Despite the rise of cloud security breaches, enterprises fail to understand the need to implement a future proof cloud security solution. Two questions we are constantly asked are:
- Cloud is secure by default then why Cloud Control?
- My cloud service provider offers me several native security tools, why should I invest in a third-party tool?
While these questions seem fairly simple and straightforward, to answer them is NOT!!!
Who is responsible for cloud security?
It is highly important that the enterprises adopting the cloud are familiar with the shared responsibility of security that is a standard across all the cloud providers. Cloud providers are responsible for security “of” the cloud while security “in” the cloud is the responsibility of the enterprise.
The cloud provider’s responsibilities can be summed up as follows:
- Protecting the cloud provider’s physical premises, software, network, and hardware.
- Server-level security i.e. protection against attacks that would affect the entire cloud server
- Ensuring their systems are always updated and have the necessary patches in place
- Providing business continuity services and contingencies in case of an accident or system failure
The customer is responsible for the following:
- Ensuring systems are properly configured
- Security of traffic coming in and out of the server
- Maintenance and protection of all platforms and applications running on the cloud
- Patching their OS and applications
- Configuring their OS, databases, and applications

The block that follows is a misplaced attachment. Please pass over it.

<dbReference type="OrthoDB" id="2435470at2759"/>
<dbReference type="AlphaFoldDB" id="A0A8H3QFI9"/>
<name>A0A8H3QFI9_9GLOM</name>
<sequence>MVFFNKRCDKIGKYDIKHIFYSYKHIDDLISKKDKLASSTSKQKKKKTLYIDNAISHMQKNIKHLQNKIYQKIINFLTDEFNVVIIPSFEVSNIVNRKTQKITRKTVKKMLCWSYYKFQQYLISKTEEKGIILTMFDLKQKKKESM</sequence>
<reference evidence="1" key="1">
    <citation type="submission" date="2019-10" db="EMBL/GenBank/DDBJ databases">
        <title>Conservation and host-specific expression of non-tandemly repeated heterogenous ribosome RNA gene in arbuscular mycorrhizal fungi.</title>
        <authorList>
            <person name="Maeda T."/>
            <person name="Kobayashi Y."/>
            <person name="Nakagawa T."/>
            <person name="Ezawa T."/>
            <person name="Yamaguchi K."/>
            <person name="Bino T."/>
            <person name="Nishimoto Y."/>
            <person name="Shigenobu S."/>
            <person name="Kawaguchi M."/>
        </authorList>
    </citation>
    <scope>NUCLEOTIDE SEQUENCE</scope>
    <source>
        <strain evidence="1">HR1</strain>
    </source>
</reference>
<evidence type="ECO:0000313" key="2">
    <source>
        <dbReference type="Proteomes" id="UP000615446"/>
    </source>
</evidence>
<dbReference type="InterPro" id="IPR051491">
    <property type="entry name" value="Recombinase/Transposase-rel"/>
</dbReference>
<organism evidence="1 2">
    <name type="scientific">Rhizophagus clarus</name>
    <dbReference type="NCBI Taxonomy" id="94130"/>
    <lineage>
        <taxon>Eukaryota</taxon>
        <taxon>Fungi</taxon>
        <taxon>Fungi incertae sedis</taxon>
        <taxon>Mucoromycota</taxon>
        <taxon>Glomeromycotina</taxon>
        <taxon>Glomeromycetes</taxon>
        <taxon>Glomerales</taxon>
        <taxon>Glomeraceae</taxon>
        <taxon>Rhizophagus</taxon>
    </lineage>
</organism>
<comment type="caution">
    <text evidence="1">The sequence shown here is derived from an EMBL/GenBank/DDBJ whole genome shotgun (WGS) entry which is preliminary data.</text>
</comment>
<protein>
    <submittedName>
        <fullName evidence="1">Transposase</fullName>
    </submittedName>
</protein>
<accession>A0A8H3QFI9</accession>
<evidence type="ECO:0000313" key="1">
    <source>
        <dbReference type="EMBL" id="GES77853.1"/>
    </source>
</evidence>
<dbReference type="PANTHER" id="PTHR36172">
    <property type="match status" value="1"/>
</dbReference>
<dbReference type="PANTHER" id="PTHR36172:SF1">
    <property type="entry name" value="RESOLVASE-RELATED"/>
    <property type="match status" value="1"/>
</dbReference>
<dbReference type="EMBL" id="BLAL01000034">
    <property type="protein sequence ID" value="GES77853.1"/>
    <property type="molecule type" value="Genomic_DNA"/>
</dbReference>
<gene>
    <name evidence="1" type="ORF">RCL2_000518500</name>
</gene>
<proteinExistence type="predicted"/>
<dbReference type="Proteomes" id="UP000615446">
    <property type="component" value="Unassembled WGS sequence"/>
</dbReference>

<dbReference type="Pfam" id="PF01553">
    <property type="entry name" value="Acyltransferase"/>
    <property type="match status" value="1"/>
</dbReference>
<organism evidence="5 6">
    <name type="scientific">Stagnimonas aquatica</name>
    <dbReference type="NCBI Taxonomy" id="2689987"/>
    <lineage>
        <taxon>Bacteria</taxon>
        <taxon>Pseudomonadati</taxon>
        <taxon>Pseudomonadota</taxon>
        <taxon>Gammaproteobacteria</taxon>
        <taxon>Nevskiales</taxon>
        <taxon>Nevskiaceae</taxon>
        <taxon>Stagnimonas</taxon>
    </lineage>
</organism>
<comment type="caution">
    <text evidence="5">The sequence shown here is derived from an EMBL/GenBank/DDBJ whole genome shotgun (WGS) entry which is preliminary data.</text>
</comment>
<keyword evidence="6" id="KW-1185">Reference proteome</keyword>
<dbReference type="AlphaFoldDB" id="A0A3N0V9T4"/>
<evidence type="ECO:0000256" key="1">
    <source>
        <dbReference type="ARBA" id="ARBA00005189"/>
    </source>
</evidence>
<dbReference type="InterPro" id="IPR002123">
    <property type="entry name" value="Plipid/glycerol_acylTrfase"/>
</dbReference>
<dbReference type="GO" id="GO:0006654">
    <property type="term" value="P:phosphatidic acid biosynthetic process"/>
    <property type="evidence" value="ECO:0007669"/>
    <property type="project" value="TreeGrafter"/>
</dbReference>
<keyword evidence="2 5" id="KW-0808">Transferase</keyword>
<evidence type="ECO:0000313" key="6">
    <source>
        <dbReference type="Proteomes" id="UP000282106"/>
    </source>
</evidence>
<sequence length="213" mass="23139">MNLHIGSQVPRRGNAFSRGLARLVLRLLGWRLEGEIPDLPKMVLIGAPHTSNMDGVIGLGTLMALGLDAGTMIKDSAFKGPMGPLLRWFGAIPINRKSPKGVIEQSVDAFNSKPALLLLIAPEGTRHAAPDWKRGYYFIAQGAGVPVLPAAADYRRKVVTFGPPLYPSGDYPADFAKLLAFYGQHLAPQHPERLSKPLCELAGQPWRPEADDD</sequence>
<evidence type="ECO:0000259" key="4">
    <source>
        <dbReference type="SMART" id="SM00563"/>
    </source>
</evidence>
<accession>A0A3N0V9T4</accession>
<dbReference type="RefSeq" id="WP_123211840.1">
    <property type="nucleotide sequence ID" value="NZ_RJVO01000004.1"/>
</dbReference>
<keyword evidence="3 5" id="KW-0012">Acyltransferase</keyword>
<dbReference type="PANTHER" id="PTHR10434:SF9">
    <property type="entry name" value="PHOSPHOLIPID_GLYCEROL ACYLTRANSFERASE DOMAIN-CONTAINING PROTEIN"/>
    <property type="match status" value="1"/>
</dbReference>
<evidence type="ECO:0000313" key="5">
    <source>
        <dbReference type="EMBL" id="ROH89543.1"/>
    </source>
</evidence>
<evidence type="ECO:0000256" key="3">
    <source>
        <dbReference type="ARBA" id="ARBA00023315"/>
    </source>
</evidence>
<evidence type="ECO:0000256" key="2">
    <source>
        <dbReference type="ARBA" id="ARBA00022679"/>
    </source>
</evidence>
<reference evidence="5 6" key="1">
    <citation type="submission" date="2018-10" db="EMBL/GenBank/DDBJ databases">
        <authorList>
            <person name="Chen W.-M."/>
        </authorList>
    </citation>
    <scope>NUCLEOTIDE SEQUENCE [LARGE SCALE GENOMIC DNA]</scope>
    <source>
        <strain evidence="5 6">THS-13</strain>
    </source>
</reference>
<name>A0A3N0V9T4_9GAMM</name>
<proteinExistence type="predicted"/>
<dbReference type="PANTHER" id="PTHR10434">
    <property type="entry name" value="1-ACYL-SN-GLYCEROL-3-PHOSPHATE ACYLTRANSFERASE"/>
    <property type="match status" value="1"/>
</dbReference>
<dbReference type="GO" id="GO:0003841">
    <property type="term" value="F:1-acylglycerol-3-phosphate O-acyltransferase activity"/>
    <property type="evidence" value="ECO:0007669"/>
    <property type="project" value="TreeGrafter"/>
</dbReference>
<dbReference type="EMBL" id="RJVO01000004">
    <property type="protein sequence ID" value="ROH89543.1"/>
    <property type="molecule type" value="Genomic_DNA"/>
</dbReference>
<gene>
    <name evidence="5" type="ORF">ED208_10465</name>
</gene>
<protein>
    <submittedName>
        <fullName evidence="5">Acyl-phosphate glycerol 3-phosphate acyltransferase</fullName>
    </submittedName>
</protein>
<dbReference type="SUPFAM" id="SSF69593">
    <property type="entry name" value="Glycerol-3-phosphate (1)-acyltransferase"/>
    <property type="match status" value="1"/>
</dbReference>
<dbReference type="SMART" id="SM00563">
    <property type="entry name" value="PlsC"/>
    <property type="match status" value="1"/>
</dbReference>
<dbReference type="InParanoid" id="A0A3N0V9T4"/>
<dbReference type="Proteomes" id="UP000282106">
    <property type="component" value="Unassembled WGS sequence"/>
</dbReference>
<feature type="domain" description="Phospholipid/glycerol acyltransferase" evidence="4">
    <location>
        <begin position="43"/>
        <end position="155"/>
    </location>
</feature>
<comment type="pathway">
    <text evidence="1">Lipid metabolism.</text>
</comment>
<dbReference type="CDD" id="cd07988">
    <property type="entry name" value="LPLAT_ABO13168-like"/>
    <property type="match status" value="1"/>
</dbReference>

- Managing and handling all matters related to login, authentication and access permissions
- Protection of the data that enters and exits the cloud service
- Controlling what data is loaded to the cloud and ensuring an appropriate level of encryption
- Enforcing security best practices for the cloud
The cloud provider protects the underlying infrastructure of the cloud from vulnerabilities, intrusions, fraud, and abuse, and provide its customers with adequate security capabilities. However, it is the customer’s responsibility to ensure that they make the most of these security capabilities. Eg: In the case of AWS, it is the customer’s responsibility to enforce necessary access control policies using AWS IAM, configure Security Groups, enable CloudTrial, etc.
What about native tools?
All the cloud service providers offer their own native security tools that can be easily configured and deployed. These tools normally reside within the same console as the infrastructure services and hence the tool can be easily used. For an organization with very minimal security aspirations, such a tool works perfectly. However, for an organization that has great security aspirations and operates in a regulated industry such tools are not effective. The native tools offered by the cloud providers are more of a feature than tools. They do not offer the depth of coverage that a tool like Cloud Control offers. Their capabilities are very superficial.
Below is a comparison between the native security tools offered by the cloud service providers and Cloud Control
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